Davida Kruger, MSN, APN-BC, BC-ADM: I used to say to my patients, “I don’t go home with you at night, and that’s a good thing for both of us. So I need to equip you with the education you need to feel comfortable about managing your diabetes.” If the patient calls and says, “You’re going to be upset because I made changes in my medication,” I say, “No, if I’ve done my job right, you feel comfortable doing that and informing me of what you’ve done and knowing when you can call or you should call for assistance if you need it.” Diabetes is a disease that requires self-care. We must arm the patient with the right education, the right tools, and the right knowledge. Family members need to be as well educated. I love doing a video visit when all the family members come in to help, and it may be the first time I’ve ever met all family members, so you get that input. The patient is in the driver’s seat with diabetes, definitely.

Anne Peters, MD: Can I add 1 more thing about education?

Peter Salgo, MD: Sure.

Anne Peters, MD: There are 2 problems that are very specific. One is people who have recurrent episodes of severe hypoglycemia or significant hypoglycemia unawareness. Those are people who need to be referred to a diabetes team specifically because there are educational programs that exist to work with patients to help them get their blood glucose levels above 100 mg/dL and keep them above 100 mg/dL, so that it restores hypoglycemia awareness. There are very specific approaches to restoring awareness that are very important for those patients who have recurrent episodes of level 3 hypoglycemia or even level 2 hypoglycemia.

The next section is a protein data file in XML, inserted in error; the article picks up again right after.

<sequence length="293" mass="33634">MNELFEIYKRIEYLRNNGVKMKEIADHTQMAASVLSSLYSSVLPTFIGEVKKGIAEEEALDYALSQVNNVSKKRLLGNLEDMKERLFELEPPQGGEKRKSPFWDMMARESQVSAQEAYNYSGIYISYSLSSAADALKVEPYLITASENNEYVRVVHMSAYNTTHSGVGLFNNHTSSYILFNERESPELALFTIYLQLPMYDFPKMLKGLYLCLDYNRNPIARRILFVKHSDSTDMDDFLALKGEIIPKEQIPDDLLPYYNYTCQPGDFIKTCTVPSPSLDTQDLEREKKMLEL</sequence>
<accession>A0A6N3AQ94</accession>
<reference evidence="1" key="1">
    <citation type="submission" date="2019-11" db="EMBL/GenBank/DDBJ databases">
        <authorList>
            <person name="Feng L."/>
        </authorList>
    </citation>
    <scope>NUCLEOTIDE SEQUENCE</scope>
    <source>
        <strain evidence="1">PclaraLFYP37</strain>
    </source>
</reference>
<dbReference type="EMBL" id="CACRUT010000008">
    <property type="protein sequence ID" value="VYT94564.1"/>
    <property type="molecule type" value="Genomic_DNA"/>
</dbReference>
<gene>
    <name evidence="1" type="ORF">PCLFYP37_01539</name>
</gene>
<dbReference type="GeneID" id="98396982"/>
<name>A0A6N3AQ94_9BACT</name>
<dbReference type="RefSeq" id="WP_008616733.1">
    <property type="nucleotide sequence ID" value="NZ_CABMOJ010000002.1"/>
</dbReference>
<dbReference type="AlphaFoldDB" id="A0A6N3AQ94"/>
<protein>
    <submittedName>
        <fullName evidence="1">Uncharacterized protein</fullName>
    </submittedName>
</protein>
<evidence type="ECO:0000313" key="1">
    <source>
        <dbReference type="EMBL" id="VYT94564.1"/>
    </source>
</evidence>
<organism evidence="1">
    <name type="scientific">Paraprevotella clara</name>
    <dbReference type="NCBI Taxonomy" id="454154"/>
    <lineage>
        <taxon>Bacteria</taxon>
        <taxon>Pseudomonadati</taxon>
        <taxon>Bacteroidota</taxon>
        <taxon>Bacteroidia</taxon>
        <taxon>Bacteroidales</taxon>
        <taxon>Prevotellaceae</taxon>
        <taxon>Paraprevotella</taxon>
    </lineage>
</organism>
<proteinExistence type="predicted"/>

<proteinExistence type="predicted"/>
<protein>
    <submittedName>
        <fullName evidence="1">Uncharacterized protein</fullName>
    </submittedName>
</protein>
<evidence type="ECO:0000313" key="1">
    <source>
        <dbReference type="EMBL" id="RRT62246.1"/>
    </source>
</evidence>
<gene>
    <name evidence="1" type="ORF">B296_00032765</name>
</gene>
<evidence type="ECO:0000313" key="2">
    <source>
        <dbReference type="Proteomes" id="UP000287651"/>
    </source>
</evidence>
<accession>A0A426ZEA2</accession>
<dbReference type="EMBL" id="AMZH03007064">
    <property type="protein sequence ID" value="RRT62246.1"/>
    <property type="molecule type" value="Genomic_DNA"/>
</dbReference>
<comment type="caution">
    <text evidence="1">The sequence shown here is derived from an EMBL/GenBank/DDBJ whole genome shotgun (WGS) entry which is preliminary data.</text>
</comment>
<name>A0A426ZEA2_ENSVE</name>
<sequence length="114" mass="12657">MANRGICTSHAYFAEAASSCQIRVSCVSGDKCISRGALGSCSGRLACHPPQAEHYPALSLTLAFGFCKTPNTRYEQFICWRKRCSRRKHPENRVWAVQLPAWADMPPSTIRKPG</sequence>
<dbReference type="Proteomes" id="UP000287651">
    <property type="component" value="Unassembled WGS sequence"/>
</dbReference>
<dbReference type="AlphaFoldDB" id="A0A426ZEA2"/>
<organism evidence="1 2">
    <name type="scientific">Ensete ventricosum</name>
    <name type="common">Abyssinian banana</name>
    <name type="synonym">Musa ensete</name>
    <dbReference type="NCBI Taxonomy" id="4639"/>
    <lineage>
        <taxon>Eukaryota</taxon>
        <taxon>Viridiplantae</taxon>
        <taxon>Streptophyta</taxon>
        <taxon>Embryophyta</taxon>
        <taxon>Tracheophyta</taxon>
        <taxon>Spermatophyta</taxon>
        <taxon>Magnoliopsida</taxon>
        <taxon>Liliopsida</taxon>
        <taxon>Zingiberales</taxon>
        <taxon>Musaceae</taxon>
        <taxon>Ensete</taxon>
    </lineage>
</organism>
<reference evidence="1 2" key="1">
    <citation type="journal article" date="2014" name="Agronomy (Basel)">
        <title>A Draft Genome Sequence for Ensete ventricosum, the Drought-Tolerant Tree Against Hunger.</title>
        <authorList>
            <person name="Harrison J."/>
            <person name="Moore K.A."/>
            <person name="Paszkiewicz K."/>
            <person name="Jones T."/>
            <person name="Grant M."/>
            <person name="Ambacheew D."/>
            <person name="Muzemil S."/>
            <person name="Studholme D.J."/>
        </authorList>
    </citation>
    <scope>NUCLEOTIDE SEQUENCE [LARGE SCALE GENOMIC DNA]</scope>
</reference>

The other problem is perhaps something only we endocrinologists see. I see patients who cling to being low because they’re so afraid of being high and getting complications. It becomes a psychological disorder—they may deal with anxiety or even OCD [obsessive compulsive disorder]. Whatever it is, it’s not something I can fix just by telling the patient, “Take 1 unit less before lunch.” It’s a psychological problem that actually requires that patients get therapy, mental health help, and work through their issues, because I want people to feel comfortably safe and in a normal zone. If they want to be too low too often, that’s also a real problem we’ve discussed. We need to think about the psychosocial aspects for certain patients who may need psychological help, and then the notion that there are programs and approaches for people who have recurring, real lows.

Peter Salgo, MD: I want to thank all of you at home for watching this HCPLive® Peer Exchange. If you enjoyed the content, I want you to subscribe to our e-newsletter to receive upcoming Peer Exchanges and other great content right in your in-box.

Transcript Edited for Clarity